July 8, 2019, 2:42 p.m.
Countries: Uzbekistan
Variables: CWC-DATA-2

"Contraception generally was available to men and women. In most districts maternity clinics were available and staffed by fully trained doctors, who gave a wide range of prenatal and postpartum care. There were reports that more women in rural areas than in urban areas gave birth at home without the presence of skilled medical attendants" (Pg 29). "The minimum legal age for marriage is 17 for women and 18 for men, although a district may lower the age by one year in exceptional cases. The Women’s Committee and mahalla representatives conducted systematic campaigns to raise awareness of the dangers of child marriage and early births. The committee also held regular...more
July 8, 2019, 2:42 p.m.
Countries: Uzbekistan
Variables: DV-PRACTICE-1, DV-LAW-1

"The law does not specifically prohibit domestic violence, which remained common. While the law punishes physical assault, police often discouraged women from making complaints against abusive partners, and officials rarely removed abusers from their homes or took them into custody. Society considered the physical abuse of women to be a personal rather than criminal matter. Human rights contacts, however, reported greater willingness by local police and officials to address reports of domestic violence, including in Jizzakh Province and in the traditionally conservative Fergana Valley. Family members or elders usually handled such cases, and they rarely came to court. Local authorities emphasized reconciling husband and wife, rather than addressing the abuse"...more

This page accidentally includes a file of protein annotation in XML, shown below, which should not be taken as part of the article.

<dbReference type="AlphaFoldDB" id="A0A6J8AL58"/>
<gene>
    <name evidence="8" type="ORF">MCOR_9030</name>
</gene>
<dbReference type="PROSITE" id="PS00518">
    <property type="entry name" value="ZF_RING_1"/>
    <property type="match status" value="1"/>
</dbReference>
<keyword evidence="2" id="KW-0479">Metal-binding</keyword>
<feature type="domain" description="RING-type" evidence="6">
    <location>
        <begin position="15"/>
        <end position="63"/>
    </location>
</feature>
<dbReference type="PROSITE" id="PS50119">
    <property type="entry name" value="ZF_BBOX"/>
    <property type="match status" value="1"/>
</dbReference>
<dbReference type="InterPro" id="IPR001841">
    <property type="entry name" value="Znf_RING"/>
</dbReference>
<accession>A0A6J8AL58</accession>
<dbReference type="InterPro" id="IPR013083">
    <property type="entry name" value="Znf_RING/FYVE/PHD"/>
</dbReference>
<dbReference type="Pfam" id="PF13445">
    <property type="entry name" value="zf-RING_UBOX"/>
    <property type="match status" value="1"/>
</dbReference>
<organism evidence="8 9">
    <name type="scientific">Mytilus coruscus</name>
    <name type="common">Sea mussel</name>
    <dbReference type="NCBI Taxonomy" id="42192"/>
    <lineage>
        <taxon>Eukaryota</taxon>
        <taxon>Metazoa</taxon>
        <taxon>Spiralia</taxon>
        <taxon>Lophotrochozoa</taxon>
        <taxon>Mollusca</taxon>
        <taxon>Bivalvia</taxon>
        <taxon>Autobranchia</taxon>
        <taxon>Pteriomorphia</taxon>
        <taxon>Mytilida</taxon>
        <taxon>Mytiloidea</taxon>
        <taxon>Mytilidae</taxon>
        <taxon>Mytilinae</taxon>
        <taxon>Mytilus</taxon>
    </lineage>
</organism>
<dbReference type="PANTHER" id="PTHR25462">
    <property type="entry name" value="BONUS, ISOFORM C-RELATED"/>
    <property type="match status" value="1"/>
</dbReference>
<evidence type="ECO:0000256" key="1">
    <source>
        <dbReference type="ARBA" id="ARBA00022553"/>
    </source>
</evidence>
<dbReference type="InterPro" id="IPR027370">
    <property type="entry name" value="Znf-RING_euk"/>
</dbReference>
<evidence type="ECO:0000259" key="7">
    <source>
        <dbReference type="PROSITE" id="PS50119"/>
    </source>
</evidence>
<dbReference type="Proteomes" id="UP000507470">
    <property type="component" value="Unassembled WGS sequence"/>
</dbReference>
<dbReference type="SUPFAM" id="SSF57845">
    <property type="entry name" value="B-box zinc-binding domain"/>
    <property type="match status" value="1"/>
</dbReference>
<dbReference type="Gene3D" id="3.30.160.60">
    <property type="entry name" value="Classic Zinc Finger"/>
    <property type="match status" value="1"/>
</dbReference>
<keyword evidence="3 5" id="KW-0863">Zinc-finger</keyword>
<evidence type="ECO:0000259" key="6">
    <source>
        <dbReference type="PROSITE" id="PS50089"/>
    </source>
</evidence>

June 10, 2019, 3:56 a.m.
Countries: Uzbekistan
Variables: LBHO-DATA-1

"16% of seats in the parliament of Uzbekistan are held by women" (para 4).
May 30, 2019, 11:13 p.m.
Countries: Uzbekistan
Variables: ERBG-LAW-2

"The law does not explicitly prohibit sexual harassment, but it is illegal for a male supervisor to coerce a woman who has a business or financial dependency into a sexual relationship" (26). "Laws and regulations prohibit discrimination with respect to employment and occupation based on race, gender, religion, and language" (34).
May 30, 2019, 11:13 p.m.
Countries: Uzbekistan
Variables: CLCW-LAW-2

"The government requires male relatives of women between the ages of 18 and 35 to submit a statement pledging that the women would not engage in illegal behavior, including prostitution, while abroad, a regulation the government stated is aimed at combating trafficking in persons" (20).
May 30, 2019, 11:13 p.m.
Countries: Uzbekistan
Variables: PW-LAW-1

"The law punishes polygamy with up to three years of imprisonment and fines, and does not penalize the women in such cases" (26).
May 30, 2019, 11:13 p.m.
Countries: Uzbekistan
Variables: PRN-LAW-1

"The production, exhibition, and/or distribution of child pornography (involving persons younger than age 21) is punishable by fine or by imprisonment for up to three years" (27).